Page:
John M. Kirkwood, M.D.
Department of Medicine
Co-leader - UPCI Melanoma Program
University of Pittsburgh
HCC Suite 1.32
5117 Centre Avenue
Pittsburgh, PA 15213-1863
Our clinical and laboratory program has primary goals to develop improved therapy for inoperable advanced melanoma that will prolong the survival and/or progression-free interval of patients with stage III-IV melanoma. Given this aim, we have previously performed studies focusing upon chemotherapy and biological agents that represent the intermediates of the host immune system, including T cells, dendritic cells, antibodies, cytokines, and interferons, and combinations of these agents. Our early studies of the interferons led us to the importance of the STAT family of transcription factors, one of which, STAT3, is expressed at high levels in melanoma cells. We discovered that the interferons (interferon alfa-2) reverses this up-regulation, and re-arms the immune system in patients with melanoma. We have now undertaken studies to elucidate the role of interferon-alpha in relation to vaccination, and the ability of anti-melanoma antibodies to kill melanoma cells through a process known as antibody-dependent cellular cytotoxicity. We are also evaluating the effects of interferon alfa-2 in combination with new classes of antibodies with immunomodulatory properties (anti-CTLA4 blocking antibodies). Currently, we are conducting clinical trials in which vaccination is followed by interferon-alpha (UPCI 04-125, 03-118), or treatment with an antibody to melanoma ganglioside GD3 (KW2871) is administered in conjunction with interferon-alpha (UPCI 07-023). A third trial involves treatment with a blocking antibody (tremelimumab) to the cytotoxic T-lymphocyte antigen 4 (CTLA-4) concurrent with interferon-alpha (UPCI 05-125).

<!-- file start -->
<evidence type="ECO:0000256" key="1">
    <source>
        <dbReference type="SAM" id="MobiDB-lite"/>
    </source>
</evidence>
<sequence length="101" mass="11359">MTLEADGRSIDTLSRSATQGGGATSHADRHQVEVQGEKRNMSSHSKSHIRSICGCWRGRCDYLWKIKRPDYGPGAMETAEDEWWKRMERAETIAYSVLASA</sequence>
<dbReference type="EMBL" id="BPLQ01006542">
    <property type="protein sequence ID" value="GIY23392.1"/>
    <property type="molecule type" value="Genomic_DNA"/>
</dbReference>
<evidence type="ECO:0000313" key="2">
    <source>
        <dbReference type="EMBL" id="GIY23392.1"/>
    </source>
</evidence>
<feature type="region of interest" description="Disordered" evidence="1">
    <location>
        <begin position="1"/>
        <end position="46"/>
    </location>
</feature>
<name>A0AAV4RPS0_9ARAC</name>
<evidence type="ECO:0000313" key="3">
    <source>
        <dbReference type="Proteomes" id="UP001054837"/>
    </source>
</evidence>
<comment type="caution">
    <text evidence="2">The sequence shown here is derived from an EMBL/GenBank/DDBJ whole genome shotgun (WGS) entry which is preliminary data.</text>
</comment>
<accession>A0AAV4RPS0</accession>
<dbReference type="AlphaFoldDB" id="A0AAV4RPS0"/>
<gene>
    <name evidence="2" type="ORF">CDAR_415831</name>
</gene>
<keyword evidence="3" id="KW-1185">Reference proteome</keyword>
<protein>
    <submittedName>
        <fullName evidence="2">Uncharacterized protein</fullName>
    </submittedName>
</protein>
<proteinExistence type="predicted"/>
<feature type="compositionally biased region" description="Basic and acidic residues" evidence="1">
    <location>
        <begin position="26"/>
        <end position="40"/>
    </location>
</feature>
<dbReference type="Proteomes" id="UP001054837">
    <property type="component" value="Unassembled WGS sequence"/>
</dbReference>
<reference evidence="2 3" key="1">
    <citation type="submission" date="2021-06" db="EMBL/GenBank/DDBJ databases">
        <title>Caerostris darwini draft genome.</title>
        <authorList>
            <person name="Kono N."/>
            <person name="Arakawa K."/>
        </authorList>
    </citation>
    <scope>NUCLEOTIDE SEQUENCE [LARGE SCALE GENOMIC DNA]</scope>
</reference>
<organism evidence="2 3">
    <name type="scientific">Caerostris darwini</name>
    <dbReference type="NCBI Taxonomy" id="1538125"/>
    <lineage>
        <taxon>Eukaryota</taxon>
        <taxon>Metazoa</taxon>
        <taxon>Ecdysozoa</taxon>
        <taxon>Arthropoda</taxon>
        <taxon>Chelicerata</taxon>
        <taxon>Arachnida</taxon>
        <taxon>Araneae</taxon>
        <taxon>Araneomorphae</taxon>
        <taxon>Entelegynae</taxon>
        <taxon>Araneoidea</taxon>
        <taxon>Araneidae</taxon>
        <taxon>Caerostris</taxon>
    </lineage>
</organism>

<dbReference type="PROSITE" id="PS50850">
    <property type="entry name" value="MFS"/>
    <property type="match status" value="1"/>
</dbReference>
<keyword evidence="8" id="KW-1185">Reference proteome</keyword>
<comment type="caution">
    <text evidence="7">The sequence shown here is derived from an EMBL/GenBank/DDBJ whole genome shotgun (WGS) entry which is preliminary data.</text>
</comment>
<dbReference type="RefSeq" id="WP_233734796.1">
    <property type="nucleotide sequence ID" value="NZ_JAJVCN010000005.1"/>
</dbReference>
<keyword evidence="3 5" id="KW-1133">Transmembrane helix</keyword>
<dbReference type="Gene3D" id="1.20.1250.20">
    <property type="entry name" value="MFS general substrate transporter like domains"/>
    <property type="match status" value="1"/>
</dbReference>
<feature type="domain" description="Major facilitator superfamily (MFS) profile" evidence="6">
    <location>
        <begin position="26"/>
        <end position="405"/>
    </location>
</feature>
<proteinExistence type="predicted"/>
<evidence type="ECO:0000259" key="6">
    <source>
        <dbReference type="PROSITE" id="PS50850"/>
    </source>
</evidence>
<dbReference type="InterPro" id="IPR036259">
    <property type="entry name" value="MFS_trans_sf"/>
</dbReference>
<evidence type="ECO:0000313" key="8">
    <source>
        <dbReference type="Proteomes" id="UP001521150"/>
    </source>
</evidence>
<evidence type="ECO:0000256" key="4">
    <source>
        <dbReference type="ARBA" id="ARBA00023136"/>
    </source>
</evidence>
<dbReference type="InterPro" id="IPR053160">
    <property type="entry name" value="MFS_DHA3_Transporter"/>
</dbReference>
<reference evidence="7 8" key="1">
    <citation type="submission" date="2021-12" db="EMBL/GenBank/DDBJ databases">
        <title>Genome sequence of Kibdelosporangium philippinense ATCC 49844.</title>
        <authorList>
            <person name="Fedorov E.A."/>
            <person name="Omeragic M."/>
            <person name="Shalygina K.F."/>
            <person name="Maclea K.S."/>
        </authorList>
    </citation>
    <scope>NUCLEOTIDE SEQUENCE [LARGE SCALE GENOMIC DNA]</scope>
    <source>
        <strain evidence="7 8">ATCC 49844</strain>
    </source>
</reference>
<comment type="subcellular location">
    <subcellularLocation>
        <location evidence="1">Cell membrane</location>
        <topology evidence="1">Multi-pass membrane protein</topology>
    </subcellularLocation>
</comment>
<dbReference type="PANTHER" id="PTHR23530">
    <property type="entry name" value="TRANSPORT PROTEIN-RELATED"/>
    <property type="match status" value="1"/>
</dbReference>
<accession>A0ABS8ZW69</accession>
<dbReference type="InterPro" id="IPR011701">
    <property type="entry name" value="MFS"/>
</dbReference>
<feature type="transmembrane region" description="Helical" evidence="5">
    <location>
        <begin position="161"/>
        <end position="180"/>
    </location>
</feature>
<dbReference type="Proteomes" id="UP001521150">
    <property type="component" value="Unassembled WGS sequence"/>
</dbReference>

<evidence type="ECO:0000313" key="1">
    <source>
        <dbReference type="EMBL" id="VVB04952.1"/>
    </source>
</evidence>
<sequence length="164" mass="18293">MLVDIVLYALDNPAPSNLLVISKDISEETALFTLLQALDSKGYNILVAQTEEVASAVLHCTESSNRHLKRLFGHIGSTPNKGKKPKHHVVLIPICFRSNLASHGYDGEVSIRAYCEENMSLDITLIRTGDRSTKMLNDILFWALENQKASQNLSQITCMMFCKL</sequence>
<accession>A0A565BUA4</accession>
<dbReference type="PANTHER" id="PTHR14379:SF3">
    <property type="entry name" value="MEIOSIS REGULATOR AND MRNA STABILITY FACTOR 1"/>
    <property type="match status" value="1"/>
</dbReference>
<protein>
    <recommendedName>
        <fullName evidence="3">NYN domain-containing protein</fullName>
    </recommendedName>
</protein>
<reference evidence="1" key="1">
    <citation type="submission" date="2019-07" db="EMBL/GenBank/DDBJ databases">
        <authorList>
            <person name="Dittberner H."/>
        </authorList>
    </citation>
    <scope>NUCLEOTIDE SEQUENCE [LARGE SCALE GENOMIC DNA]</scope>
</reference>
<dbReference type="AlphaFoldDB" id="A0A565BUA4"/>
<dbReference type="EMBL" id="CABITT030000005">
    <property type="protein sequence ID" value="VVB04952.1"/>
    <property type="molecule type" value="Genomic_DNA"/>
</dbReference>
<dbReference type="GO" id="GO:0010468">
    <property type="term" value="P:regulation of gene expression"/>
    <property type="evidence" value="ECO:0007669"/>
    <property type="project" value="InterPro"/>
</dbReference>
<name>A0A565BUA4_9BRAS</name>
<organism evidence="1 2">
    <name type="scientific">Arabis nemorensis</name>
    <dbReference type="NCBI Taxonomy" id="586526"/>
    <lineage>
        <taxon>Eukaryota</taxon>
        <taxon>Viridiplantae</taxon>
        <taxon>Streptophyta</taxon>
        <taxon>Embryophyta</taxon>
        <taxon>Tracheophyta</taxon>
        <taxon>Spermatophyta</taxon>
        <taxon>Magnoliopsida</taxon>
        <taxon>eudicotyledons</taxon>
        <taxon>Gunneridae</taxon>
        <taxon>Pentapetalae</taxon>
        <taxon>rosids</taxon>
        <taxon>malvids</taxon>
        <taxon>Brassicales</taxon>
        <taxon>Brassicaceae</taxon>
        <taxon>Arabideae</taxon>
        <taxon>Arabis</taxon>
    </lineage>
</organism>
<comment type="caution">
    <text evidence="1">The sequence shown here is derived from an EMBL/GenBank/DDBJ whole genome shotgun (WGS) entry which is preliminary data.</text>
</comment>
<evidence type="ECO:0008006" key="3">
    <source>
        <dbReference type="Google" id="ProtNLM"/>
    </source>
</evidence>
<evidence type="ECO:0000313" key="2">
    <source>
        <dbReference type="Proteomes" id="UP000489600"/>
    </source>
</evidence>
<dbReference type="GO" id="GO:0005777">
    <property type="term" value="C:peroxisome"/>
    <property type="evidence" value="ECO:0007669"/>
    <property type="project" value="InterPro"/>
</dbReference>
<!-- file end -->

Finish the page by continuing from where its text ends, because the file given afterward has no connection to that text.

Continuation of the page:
Our second major objective is to develop therapies that will prevent the relapse and mortality from melanoma, what are known as post-surgical adjuvant studies. Melanomas, or the factors like UV that cause melanoma, induce immune tolerance that is more profound in advanced disease than earlier in the spread of the malignancy. Given this, we have focused upon the development of therapies that can be given at the time of initial surgery (the adjuvant setting) in hopes that the abrogation of tolerance to tumor cell antigens would be more successful and increase overall and/or relapse-free survival of patients at earlier stages of operable melanoma. Our recent findings using high-dose interferon alfa-2b as tested in several cooperative group trials, suggest that this immunological intervention is significantly more effective in settings of minimal residual disease. We are now initiating an adjuvant analysis of the anti-CTLA4 blocking antibody, ipilimumab, to investigate the effects of this therapy at the level of the key host immune processing cell, the dendritic cell, and the T cell effector and regulatory cell networks. The ultimate goal of these studies is to identify tumor antigen-specific responses that underlie curative therapy. To dissect the complex response in early operable melanoma, we are pursuing high-throughput proteomic analysis of the correlates of therapy with interferon-alpha, evaluating dose and formulation of interferon-alpha in relation to the sentinel lymph node. We are also analyzing the immunological effects of ipilimumab administered as a neo-adjuvant therapy for patients with stage IIIB melanoma, and plan to compare ipilimumab and interferon-alpha effects as adjuvant therapies for stage IIIB and IV resectable melanoma.
Kirkwood JM, Tarhini AA, Panelli MC, Moschos SJ, Zarour HM, Butterfield LH, Gogas HJ (2008). Next generation of immunotherapy for melanoma. J Clin Oncol. 26: 3445-3455.
Korn EL, Liu PY, Lee SJ, Chapman JA, Niedzwiecki D, Suman VJ, Moon J, Sondak VK, Atkins MB, Eisenhauer EA, Parulekar W, Markovic SN, Saxman S, Kirkwood JM (2008). Meta-analysis of phase II cooperative group trials in metastatic stage IV melanoma to determine progression-free and overall survival benchmarks for future phase II trials. J Clin Oncol. 26: 527-534.
Yurkovetsky ZR, Kirkwood JM, Edington HD, Marrangoni AM, Velikokhatnaya L, Winans MT, Gorelik E, Lokshin AE (2007). Multiplex analysis of serum cytokines in melanoma patients treated with interferon-alpha2b. Clin Cancer Res. 13: 2422-2428.
Moschos SJ, Edington HD, Land SR, Rao UN, Jukic D, Shipe-Spotloe J, Kirkwood JM (2006). Neoadjuvant treatment of regional stage IIIB melanoma with high-dose interferon alfa-2b induces objective tumor regression in association with modulation of tumor infiltrating host cellular immune responses. J Clin Oncol. 24: 3164-3170.
Gogas H, Ioannovich J, Dafni U, Stavropoulou-Giokas C, Frangia K, Tsoutsos D, Panagiotou P, Polyzos A, Papadopoulos O, Stratigos A, Markopoulos C, Bafaloukos D, Pectasides D, Fountzilas G, Kirkwood JM (2006). Prognostic significance of autoimmunity during treatment of melanoma with interferon. N Engl J Med. 354: 709-718.